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Siemens steams into solar

Published 17th October 2009 - 0 comments - 812 views -

Looking for the gear needed to produce power from coal or nuclear fuel? Call Siemens. The Munich-based conglomerate is a world leader in electricity generation and it can supply all your equipment needs. But Siemens can see which way the breeze is blowing, so to speak, and along with investing in wind turbines, it's now placing a big bet ($418 million) on solar.

But not solar as in those photovoltaic panels you see on rooftops. That's small time and way behind hydropower or wind power, when it comes to renewables. Solar panels are not where the solar action will be. We're talking solar thermal energy here. Thermal relies on the sun's heat energy to generate steam and Siemens is predicting that the global market for solar thermal power will grow by 20 percent a year and become a €23 billion industry by 2020.  

Siemens goes thermal solarWhich brings us back to that $418 million. That' how much Siemens paid this week for Solel Solar Systems. The Israeli company racked up sales of nearly $90 million in the first half of this year, which is impressive, but what's much more impressive is its technology. What Solel specializes in are solar receivers, a vital component in power plants that use mirrors to collect sunlight to generate the steam that powers electric turbines. And Siemens is, of course, a major maker of steam turbines. Perfect fit, as they say on those MBA courses.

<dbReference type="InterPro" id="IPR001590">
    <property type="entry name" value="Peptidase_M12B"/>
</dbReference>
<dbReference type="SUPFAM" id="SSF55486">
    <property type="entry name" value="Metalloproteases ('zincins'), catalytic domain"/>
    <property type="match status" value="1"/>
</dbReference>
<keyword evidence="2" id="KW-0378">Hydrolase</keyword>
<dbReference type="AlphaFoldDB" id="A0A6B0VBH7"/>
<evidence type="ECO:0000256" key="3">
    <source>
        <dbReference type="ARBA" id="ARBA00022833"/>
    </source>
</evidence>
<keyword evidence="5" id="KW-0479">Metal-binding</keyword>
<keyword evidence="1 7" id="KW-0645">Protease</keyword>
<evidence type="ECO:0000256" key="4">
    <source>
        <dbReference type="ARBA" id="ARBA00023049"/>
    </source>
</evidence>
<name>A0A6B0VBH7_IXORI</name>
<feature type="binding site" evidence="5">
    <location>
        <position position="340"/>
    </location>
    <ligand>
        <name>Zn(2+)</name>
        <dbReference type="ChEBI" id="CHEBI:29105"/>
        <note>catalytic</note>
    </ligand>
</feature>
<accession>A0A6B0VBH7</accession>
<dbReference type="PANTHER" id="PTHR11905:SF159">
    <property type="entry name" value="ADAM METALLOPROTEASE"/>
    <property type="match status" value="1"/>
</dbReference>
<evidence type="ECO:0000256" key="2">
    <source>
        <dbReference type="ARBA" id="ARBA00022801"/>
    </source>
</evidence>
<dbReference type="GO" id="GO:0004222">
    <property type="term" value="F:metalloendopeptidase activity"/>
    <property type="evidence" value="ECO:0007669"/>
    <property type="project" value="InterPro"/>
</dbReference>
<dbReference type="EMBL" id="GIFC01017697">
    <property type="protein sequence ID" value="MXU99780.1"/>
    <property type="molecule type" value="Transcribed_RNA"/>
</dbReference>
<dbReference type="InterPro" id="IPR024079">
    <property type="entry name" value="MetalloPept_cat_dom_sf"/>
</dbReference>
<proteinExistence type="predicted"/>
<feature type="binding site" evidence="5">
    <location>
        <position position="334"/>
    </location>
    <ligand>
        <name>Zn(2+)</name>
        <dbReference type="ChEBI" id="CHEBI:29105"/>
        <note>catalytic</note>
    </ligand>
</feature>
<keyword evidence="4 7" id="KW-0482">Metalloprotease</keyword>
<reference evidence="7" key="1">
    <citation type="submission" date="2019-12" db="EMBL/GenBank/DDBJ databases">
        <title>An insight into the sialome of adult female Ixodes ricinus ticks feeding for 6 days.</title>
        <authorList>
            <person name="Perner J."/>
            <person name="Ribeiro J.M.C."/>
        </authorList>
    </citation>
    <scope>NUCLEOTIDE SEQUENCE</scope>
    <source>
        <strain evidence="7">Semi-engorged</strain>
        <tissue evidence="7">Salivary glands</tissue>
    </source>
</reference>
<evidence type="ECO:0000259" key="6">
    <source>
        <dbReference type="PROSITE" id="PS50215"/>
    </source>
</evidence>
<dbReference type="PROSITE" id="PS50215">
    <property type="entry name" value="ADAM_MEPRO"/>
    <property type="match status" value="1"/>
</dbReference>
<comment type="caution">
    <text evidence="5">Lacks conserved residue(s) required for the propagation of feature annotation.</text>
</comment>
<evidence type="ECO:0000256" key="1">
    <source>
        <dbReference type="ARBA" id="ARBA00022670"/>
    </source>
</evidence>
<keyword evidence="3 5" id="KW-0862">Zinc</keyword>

Oh, and one more thing. Solel's technology could be critical for the development of Desertec, an enormous project to build a solar thermal system that would generate power in the Sahara Desert and transmit it through cables across North Africa and under the Mediterranean to Europe's homes. The sums that have been bandied about for the completion of Desertec range as far north as €500 billion. Now, that's a pie worth having a piece of, and Siemens is placing itself nicely to get a big slice. 

Category: Climate Science, | Tags: siemens, solar, thermal, renewables, sahara, desertec, energy, wind,


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